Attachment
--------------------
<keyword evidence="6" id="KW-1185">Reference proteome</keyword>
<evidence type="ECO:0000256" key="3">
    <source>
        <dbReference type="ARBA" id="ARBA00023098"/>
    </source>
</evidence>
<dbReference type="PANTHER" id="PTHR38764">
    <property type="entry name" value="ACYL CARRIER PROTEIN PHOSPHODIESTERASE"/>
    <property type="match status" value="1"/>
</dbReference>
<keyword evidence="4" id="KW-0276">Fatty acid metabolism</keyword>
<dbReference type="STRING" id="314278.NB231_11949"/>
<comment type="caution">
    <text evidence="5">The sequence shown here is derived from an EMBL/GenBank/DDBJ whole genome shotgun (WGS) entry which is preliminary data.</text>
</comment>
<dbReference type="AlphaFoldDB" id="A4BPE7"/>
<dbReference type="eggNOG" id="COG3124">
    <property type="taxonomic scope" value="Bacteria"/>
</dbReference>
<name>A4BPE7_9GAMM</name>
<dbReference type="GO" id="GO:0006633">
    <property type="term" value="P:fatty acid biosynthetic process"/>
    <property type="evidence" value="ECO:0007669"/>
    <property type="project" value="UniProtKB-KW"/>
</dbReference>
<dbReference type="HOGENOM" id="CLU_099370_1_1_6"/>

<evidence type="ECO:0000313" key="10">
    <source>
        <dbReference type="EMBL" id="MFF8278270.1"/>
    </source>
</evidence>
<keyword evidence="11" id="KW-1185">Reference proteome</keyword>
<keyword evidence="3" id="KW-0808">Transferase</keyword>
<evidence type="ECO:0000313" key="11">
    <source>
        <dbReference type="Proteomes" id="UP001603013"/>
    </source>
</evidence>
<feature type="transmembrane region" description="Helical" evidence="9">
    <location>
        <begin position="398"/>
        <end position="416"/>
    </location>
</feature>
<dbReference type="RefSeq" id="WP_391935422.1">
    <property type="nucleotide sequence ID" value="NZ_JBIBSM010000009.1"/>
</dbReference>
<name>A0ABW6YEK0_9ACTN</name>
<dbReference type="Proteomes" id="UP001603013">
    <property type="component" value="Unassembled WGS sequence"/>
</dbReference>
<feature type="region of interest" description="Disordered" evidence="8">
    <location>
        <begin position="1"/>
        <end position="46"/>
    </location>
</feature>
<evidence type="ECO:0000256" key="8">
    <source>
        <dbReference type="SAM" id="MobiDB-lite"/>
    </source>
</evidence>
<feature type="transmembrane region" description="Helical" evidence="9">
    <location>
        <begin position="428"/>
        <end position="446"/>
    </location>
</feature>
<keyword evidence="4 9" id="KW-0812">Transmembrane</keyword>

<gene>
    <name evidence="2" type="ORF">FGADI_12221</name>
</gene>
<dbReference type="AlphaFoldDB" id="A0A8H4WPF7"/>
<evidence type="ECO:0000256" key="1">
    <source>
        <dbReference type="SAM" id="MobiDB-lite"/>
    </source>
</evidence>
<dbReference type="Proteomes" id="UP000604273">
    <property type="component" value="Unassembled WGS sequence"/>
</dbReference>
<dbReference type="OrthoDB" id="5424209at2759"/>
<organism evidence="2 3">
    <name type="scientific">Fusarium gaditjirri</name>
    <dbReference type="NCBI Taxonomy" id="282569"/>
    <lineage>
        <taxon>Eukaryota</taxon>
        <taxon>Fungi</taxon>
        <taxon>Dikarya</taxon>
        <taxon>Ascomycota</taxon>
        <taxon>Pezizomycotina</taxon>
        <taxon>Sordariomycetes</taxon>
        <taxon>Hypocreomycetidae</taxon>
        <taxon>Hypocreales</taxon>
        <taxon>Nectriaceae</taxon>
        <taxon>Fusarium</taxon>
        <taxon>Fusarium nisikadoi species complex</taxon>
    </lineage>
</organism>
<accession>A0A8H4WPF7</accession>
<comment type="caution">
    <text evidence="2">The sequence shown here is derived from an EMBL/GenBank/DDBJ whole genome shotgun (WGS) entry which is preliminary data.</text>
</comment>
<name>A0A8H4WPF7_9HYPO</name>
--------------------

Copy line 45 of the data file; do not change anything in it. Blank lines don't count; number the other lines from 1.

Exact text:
<dbReference type="RefSeq" id="WP_391935422.1">